We all occasionally hire experts to perform tasks that we do not have the time nor expertise to perform ourselves. My wife and I listed our home for sale last week and contracted with a Realtor to manage that effort. I know that I will pay a flat percentage of the sale price for the services. Costs for the professional photographer, open house ads, custom signage (required by my deed restricted community) and more are not my concern. Neither is the time required to market and show my property, as well as coordinating the labyrinth of activities that will occur when a contract is in place. Could I have done all these things myself? Certainly, but not with the efficiency and expediency I expect to see using a skilled professional.
And the cost of doing so will be a legitimate and necessary expense in the sale of my home.
The real issue here is that subrogation standards have not kept pace with the reality of today’s claims management procedures and requirements. For a variety of reasons, the job of a claim adjuster has become much more centralized while becoming far less involved in the day to day issues that an injured worker must face. Some of that evolutionary trend is the result of cost consolidation in the industry, but part of it has also been driven by increasing regulatory requirements. In our current process driven, paperwork intensive environment, specialized services offered by third party vendors are absolutely essential if we are to have a chance of providing positive outcomes for the injured workers in our care.
Providing quality skilled services to an injured worker will include the profit a vendor company requires to perform them. In subrogation cases, having those expenses denied decreases the likelihood of their use, which will translate into less skilled treatment and poorer outcomes for the people they were intended to help. And the issue isn’t limited to complex care. If courts and regulators insist on eliminating recovery rights for all ancillary services required in an injured workers care, less and less will be available to those workers.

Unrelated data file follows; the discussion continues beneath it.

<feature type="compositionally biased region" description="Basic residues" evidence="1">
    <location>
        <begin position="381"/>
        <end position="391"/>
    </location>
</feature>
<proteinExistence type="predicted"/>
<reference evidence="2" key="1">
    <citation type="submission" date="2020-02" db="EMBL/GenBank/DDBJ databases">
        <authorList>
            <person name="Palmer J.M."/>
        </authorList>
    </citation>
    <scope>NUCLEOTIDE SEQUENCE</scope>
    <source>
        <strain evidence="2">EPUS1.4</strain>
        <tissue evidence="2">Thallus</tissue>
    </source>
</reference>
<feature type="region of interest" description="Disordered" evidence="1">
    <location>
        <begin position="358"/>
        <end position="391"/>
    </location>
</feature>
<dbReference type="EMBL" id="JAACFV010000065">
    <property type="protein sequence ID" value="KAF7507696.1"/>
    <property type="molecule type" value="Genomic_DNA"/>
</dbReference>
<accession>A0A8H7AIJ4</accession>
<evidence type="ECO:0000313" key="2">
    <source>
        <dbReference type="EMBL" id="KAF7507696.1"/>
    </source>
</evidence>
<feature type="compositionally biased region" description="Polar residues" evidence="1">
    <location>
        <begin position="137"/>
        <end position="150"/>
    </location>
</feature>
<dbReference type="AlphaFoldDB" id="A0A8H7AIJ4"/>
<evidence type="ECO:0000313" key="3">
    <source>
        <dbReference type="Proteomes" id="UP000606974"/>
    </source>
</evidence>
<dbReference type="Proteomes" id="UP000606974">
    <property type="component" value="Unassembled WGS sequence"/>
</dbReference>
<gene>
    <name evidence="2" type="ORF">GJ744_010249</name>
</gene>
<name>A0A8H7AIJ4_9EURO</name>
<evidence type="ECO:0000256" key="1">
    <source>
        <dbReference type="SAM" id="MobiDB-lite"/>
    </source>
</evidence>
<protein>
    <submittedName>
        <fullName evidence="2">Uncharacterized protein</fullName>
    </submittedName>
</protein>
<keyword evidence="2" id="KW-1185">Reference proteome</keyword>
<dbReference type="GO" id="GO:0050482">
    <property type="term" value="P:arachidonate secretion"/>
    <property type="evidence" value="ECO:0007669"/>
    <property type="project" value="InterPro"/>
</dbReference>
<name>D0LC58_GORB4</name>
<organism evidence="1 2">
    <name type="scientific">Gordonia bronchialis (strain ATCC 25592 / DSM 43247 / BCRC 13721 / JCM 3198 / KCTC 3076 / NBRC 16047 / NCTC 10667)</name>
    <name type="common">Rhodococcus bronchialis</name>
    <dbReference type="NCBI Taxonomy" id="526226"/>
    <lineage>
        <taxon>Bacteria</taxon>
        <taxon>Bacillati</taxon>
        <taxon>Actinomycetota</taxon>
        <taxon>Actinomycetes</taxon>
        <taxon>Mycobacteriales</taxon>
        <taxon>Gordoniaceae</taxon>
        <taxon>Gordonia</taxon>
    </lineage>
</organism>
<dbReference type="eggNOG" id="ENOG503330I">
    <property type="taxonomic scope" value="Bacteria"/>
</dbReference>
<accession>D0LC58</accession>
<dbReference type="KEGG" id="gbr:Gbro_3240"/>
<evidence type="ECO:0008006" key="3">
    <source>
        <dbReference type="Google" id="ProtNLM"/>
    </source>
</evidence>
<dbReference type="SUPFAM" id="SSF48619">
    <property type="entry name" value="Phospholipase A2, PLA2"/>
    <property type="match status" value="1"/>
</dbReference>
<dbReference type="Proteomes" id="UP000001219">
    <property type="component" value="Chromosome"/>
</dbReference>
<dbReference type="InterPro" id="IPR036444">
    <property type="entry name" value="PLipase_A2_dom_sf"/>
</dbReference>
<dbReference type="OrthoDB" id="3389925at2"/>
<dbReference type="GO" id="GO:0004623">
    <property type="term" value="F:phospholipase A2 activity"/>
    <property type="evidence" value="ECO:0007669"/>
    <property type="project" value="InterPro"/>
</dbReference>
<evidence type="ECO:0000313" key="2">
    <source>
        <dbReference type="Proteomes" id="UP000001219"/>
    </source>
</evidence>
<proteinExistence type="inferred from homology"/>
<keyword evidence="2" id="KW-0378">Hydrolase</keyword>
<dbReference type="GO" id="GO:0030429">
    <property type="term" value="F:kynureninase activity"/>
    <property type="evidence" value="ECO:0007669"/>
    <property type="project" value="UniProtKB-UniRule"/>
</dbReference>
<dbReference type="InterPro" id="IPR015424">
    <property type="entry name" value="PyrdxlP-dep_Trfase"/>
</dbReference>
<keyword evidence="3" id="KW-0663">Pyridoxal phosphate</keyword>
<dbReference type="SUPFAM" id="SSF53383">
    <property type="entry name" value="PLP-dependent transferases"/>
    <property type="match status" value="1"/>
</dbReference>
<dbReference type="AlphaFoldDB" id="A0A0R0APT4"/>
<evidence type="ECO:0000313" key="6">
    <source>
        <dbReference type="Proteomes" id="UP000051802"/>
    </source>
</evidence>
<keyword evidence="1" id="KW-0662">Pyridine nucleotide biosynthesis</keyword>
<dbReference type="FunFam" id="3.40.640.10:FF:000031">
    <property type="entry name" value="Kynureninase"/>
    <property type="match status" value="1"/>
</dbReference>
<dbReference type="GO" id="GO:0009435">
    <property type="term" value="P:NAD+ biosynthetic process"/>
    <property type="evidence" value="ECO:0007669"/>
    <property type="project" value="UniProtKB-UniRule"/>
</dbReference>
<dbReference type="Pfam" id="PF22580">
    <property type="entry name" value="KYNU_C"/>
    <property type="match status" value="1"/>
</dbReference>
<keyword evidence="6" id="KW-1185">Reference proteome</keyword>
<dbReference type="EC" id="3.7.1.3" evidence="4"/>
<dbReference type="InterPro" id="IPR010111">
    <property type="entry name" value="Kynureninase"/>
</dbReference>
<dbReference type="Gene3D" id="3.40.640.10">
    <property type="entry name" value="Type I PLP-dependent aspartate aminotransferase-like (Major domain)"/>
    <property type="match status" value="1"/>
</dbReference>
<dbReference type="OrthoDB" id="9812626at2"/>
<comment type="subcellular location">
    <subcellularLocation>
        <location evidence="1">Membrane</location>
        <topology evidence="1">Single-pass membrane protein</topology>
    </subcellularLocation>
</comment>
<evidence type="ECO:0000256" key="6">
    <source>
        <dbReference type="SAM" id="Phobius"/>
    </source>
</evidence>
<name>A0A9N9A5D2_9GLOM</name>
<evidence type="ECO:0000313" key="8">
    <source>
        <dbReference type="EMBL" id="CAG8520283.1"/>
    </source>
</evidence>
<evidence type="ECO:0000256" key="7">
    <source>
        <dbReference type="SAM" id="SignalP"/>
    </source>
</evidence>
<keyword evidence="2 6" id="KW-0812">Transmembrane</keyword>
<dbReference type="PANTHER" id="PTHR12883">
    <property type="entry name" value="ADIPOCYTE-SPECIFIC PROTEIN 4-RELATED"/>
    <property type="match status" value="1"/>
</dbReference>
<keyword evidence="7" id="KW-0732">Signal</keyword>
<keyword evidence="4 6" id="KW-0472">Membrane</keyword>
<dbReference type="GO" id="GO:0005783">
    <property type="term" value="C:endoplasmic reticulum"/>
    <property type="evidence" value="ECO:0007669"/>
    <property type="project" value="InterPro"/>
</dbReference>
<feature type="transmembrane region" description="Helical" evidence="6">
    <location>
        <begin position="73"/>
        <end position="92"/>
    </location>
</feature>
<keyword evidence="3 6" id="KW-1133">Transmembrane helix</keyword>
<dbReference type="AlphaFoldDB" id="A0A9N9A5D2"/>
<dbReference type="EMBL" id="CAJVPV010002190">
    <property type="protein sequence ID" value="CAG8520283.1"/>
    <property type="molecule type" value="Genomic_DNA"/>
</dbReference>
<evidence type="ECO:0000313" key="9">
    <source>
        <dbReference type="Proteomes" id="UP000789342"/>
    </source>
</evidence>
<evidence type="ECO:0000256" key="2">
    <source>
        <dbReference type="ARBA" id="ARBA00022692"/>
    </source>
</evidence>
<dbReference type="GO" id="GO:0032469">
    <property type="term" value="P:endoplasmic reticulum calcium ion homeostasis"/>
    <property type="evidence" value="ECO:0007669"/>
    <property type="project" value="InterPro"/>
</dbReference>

Turner points out this is not a new issue, or some new development that has suddenly cropped up. He tells readers that their customers are sophisticated and know the restrictions presented in some jurisdictions when it comes to cost recovery. The problem is that incidents like this focus everyone’s attention on only one type of recovery, when it is a workers’ recovery that should be the overriding concern.
After all, it is why our industry exists in the first place.
The conversation needs to be instead focused on what matters. Skilled third-party services are essential in today’s world of workers’ compensation claims. That means that the full cost of those services are most likely legitimate expenses that must be considered. The Texas DWC has an opportunity to clarify what is important; that providing services that can improve the life of a catastrophically injured worker is the paramount concern. That would mean that the expense of providing quality care will not be deterred or denied by the potential for a lack of recovery.
If they don’t, a far more important recovery will be what is really at risk.